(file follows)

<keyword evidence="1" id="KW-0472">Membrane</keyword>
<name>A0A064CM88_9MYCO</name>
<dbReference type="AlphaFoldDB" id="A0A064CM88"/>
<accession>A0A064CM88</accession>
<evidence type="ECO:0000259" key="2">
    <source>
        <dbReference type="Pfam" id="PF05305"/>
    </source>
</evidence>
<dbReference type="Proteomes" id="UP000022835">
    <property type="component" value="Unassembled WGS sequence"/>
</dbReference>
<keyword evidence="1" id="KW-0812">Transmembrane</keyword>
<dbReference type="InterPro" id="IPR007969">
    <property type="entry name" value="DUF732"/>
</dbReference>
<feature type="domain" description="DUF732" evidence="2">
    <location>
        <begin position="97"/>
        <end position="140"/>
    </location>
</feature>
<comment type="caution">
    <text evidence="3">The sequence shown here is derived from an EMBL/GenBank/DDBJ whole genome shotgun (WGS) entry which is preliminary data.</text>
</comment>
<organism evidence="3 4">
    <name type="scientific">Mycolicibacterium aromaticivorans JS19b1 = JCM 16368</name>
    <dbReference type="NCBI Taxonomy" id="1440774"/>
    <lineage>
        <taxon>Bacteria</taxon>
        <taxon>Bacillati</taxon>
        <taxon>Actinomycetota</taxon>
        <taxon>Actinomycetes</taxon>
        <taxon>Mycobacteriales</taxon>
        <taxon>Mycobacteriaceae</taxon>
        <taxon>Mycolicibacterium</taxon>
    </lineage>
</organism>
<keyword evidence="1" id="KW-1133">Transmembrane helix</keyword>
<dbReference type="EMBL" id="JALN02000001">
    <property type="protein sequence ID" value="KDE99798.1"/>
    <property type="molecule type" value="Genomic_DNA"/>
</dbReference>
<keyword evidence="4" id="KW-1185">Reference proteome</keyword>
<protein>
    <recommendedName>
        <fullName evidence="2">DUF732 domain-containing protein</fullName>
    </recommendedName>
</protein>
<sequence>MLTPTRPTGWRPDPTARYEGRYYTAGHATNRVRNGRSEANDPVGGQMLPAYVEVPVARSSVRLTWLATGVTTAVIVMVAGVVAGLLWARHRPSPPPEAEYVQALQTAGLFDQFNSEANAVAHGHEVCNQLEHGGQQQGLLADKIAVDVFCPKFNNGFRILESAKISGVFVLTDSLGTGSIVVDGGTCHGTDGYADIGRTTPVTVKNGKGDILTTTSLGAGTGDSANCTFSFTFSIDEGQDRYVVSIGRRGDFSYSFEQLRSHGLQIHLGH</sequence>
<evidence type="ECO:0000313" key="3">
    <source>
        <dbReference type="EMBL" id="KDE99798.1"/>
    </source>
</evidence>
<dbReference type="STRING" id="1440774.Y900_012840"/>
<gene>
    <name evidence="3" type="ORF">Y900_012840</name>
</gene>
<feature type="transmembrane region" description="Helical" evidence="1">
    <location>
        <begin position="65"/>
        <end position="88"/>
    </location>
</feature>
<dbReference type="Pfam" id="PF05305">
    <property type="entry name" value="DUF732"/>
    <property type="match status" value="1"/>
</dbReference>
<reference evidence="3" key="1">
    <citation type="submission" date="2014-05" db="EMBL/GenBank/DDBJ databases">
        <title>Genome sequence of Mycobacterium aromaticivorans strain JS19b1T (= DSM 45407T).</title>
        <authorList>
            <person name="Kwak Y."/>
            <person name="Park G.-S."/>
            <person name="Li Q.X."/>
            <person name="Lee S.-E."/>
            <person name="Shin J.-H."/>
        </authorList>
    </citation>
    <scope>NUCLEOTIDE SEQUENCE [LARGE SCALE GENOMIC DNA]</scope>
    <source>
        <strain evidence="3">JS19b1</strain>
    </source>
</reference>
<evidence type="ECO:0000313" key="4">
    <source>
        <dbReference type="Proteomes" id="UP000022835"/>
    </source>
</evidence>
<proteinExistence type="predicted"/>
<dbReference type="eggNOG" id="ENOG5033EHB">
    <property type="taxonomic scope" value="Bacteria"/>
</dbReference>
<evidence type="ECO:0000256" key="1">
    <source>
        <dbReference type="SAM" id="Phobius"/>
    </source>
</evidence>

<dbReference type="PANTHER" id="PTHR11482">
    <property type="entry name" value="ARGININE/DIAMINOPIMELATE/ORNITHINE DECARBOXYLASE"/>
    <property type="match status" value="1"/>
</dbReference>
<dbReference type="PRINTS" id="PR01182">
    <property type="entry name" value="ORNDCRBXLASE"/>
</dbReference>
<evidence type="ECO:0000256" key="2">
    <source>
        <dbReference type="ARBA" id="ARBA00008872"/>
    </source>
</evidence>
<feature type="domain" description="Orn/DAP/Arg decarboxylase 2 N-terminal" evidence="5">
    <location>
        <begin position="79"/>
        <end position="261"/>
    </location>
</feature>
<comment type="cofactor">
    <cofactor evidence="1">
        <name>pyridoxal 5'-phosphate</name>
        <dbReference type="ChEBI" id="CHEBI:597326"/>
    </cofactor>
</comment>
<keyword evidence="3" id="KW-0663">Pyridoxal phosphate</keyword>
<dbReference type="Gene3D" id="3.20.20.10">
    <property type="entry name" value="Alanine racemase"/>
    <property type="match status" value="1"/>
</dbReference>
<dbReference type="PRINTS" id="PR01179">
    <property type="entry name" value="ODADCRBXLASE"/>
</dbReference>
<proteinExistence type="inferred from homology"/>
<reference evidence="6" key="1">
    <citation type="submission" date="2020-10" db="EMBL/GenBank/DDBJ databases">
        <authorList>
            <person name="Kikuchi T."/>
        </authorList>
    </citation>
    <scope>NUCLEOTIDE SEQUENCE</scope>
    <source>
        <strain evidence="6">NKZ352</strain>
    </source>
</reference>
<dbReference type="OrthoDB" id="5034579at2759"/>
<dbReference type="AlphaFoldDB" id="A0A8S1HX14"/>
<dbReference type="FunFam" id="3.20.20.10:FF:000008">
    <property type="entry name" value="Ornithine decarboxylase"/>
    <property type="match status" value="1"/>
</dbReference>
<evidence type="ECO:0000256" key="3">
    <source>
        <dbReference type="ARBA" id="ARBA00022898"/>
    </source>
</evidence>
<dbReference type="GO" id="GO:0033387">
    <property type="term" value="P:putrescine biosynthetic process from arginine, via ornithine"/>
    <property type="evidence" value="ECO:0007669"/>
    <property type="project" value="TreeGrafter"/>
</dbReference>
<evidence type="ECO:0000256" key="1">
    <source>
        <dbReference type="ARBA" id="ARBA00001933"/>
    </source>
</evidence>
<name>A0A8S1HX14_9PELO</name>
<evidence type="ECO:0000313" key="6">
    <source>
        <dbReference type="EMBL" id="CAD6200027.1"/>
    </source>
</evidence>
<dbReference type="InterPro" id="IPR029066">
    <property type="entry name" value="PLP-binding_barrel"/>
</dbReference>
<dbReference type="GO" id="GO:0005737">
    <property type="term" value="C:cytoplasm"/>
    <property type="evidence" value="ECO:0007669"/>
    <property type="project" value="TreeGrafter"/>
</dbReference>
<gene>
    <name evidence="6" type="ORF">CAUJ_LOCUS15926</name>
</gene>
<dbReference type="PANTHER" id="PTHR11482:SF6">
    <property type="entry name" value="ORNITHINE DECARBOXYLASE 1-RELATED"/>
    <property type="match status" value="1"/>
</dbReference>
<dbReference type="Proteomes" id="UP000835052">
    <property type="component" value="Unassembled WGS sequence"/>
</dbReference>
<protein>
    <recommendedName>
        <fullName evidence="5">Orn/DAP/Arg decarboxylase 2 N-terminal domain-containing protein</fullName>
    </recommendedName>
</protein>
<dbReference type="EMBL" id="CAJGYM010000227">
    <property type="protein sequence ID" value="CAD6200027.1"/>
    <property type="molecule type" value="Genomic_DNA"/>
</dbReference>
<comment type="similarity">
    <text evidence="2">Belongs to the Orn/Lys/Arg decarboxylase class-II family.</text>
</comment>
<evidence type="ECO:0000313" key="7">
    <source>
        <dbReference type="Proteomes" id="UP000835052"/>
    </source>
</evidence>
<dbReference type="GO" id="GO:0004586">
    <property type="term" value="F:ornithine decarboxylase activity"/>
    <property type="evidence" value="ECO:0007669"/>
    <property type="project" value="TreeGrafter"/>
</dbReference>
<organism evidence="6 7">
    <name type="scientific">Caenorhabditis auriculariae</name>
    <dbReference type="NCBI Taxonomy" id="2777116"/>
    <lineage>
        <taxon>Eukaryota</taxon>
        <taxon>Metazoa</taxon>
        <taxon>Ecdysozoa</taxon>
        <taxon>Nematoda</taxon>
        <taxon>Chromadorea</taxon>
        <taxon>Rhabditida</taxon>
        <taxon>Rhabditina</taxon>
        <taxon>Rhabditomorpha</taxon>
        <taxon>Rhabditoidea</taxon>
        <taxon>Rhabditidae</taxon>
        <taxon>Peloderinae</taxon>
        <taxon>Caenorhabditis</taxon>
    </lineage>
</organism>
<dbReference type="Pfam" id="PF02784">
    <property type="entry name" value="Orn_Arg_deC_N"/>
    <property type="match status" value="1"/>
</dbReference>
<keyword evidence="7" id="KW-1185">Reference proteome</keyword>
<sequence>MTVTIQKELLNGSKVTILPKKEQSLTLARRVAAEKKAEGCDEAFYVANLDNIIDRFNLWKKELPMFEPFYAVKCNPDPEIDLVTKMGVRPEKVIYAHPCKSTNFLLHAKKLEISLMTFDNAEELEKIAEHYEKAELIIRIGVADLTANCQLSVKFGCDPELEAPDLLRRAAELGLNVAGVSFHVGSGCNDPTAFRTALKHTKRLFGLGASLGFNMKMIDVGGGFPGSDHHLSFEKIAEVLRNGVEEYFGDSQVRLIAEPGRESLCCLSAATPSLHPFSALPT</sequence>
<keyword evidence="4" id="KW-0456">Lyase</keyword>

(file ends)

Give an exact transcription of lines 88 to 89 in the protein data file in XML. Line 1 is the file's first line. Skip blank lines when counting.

        <dbReference type="Proteomes" id="UP000022835"/>
    </source>